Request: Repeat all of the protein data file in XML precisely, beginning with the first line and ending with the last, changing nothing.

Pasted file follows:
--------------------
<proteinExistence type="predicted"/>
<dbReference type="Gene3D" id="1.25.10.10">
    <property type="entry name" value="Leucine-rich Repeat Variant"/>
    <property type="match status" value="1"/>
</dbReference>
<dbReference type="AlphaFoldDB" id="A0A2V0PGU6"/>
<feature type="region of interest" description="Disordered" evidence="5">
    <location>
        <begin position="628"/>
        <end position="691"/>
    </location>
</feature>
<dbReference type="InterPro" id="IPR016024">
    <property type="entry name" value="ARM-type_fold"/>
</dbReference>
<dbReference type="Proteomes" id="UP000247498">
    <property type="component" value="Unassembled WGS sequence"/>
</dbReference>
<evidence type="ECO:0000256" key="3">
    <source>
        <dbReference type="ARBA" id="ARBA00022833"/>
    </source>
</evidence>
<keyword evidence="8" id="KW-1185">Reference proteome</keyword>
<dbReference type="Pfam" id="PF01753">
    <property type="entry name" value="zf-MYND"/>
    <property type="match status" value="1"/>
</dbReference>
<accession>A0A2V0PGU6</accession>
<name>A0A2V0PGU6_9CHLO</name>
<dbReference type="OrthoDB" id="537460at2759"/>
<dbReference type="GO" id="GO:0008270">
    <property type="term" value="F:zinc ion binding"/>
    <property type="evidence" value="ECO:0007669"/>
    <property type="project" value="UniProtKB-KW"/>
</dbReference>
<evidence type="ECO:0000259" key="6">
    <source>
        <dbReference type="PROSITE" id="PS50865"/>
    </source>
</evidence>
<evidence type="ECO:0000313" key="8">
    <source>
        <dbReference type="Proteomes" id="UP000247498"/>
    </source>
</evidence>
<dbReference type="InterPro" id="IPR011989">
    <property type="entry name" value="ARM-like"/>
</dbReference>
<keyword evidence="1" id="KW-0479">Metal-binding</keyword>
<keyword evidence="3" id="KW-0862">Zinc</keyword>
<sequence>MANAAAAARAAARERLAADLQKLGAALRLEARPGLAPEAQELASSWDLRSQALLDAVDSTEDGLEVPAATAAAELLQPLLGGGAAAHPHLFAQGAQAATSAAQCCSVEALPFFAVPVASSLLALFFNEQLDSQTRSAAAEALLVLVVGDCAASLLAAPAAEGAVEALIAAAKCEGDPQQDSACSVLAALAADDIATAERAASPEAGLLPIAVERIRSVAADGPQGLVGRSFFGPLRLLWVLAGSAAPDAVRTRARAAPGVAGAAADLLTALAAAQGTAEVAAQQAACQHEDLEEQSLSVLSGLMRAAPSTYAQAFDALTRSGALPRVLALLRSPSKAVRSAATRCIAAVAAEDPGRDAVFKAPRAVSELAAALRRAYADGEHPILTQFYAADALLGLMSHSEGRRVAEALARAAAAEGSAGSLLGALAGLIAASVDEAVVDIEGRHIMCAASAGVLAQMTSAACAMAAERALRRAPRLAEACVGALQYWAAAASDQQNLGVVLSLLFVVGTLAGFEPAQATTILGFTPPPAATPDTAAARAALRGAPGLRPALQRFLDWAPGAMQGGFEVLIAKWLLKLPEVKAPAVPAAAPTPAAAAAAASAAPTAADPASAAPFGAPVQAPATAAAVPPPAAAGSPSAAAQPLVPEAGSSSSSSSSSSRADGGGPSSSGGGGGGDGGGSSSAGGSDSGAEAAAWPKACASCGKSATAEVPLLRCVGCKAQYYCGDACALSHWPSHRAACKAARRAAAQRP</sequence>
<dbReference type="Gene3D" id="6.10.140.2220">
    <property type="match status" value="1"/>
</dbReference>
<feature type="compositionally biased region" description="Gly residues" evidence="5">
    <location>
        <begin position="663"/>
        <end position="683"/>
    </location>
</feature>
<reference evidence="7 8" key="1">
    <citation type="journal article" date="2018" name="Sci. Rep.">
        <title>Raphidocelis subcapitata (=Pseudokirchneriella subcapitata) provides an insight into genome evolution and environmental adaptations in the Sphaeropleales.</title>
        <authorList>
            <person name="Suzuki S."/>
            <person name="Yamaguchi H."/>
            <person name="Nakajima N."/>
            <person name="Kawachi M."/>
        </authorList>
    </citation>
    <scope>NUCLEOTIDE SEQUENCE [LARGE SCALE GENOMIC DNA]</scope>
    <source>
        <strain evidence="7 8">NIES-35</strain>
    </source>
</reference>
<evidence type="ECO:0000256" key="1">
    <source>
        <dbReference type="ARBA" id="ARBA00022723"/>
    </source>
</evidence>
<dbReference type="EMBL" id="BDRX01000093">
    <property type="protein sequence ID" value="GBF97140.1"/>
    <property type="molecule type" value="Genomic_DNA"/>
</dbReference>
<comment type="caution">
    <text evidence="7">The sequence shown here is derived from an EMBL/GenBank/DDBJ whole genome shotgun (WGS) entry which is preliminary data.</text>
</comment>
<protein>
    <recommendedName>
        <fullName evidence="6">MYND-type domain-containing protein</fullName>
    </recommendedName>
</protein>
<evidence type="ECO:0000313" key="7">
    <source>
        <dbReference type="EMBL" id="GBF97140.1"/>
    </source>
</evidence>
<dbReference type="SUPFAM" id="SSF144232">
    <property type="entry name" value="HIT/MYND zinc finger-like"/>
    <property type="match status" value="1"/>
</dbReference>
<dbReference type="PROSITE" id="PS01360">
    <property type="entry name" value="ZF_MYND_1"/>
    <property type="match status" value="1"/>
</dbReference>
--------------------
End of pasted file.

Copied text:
<proteinExistence type="predicted"/>
<dbReference type="Gene3D" id="1.25.10.10">
    <property type="entry name" value="Leucine-rich Repeat Variant"/>
    <property type="match status" value="1"/>
</dbReference>
<dbReference type="AlphaFoldDB" id="A0A2V0PGU6"/>
<feature type="region of interest" description="Disordered" evidence="5">
    <location>
        <begin position="628"/>
        <end position="691"/>
    </location>
</feature>
<dbReference type="InterPro" id="IPR016024">
    <property type="entry name" value="ARM-type_fold"/>
</dbReference>
<dbReference type="Proteomes" id="UP000247498">
    <property type="component" value="Unassembled WGS sequence"/>
</dbReference>
<evidence type="ECO:0000256" key="3">
    <source>
        <dbReference type="ARBA" id="ARBA00022833"/>
    </source>
</evidence>
<keyword evidence="8" id="KW-1185">Reference proteome</keyword>
<dbReference type="Pfam" id="PF01753">
    <property type="entry name" value="zf-MYND"/>
    <property type="match status" value="1"/>
</dbReference>
<accession>A0A2V0PGU6</accession>
<name>A0A2V0PGU6_9CHLO</name>
<dbReference type="OrthoDB" id="537460at2759"/>
<dbReference type="GO" id="GO:0008270">
    <property type="term" value="F:zinc ion binding"/>
    <property type="evidence" value="ECO:0007669"/>
    <property type="project" value="UniProtKB-KW"/>
</dbReference>
<evidence type="ECO:0000259" key="6">
    <source>
        <dbReference type="PROSITE" id="PS50865"/>
    </source>
</evidence>
<evidence type="ECO:0000313" key="8">
    <source>
        <dbReference type="Proteomes" id="UP000247498"/>
    </source>
</evidence>
<dbReference type="InterPro" id="IPR011989">
    <property type="entry name" value="ARM-like"/>
</dbReference>
<keyword evidence="1" id="KW-0479">Metal-binding</keyword>
<keyword evidence="3" id="KW-0862">Zinc</keyword>
<sequence>MANAAAAARAAARERLAADLQKLGAALRLEARPGLAPEAQELASSWDLRSQALLDAVDSTEDGLEVPAATAAAELLQPLLGGGAAAHPHLFAQGAQAATSAAQCCSVEALPFFAVPVASSLLALFFNEQLDSQTRSAAAEALLVLVVGDCAASLLAAPAAEGAVEALIAAAKCEGDPQQDSACSVLAALAADDIATAERAASPEAGLLPIAVERIRSVAADGPQGLVGRSFFGPLRLLWVLAGSAAPDAVRTRARAAPGVAGAAADLLTALAAAQGTAEVAAQQAACQHEDLEEQSLSVLSGLMRAAPSTYAQAFDALTRSGALPRVLALLRSPSKAVRSAATRCIAAVAAEDPGRDAVFKAPRAVSELAAALRRAYADGEHPILTQFYAADALLGLMSHSEGRRVAEALARAAAAEGSAGSLLGALAGLIAASVDEAVVDIEGRHIMCAASAGVLAQMTSAACAMAAERALRRAPRLAEACVGALQYWAAAASDQQNLGVVLSLLFVVGTLAGFEPAQATTILGFTPPPAATPDTAAARAALRGAPGLRPALQRFLDWAPGAMQGGFEVLIAKWLLKLPEVKAPAVPAAAPTPAAAAAAASAAPTAADPASAAPFGAPVQAPATAAAVPPPAAAGSPSAAAQPLVPEAGSSSSSSSSSSRADGGGPSSSGGGGGGDGGGSSSAGGSDSGAEAAAWPKACASCGKSATAEVPLLRCVGCKAQYYCGDACALSHWPSHRAACKAARRAAAQRP</sequence>
<dbReference type="Gene3D" id="6.10.140.2220">
    <property type="match status" value="1"/>
</dbReference>
<feature type="compositionally biased region" description="Gly residues" evidence="5">
    <location>
        <begin position="663"/>
        <end position="683"/>
    </location>
</feature>
<reference evidence="7 8" key="1">
    <citation type="journal article" date="2018" name="Sci. Rep.">
        <title>Raphidocelis subcapitata (=Pseudokirchneriella subcapitata) provides an insight into genome evolution and environmental adaptations in the Sphaeropleales.</title>
        <authorList>
            <person name="Suzuki S."/>
            <person name="Yamaguchi H."/>
            <person name="Nakajima N."/>
            <person name="Kawachi M."/>
        </authorList>
    </citation>
    <scope>NUCLEOTIDE SEQUENCE [LARGE SCALE GENOMIC DNA]</scope>
    <source>
        <strain evidence="7 8">NIES-35</strain>
    </source>
</reference>
<evidence type="ECO:0000256" key="1">
    <source>
        <dbReference type="ARBA" id="ARBA00022723"/>
    </source>
</evidence>
<dbReference type="EMBL" id="BDRX01000093">
    <property type="protein sequence ID" value="GBF97140.1"/>
    <property type="molecule type" value="Genomic_DNA"/>
</dbReference>
<comment type="caution">
    <text evidence="7">The sequence shown here is derived from an EMBL/GenBank/DDBJ whole genome shotgun (WGS) entry which is preliminary data.</text>
</comment>
<protein>
    <recommendedName>
        <fullName evidence="6">MYND-type domain-containing protein</fullName>
    </recommendedName>
</protein>
<evidence type="ECO:0000313" key="7">
    <source>
        <dbReference type="EMBL" id="GBF97140.1"/>
    </source>
</evidence>
<dbReference type="SUPFAM" id="SSF144232">
    <property type="entry name" value="HIT/MYND zinc finger-like"/>
    <property type="match status" value="1"/>
</dbReference>
<dbReference type="PROSITE" id="PS01360">
    <property type="entry name" value="ZF_MYND_1"/>
    <property type="match status" value="1"/>
</dbReference>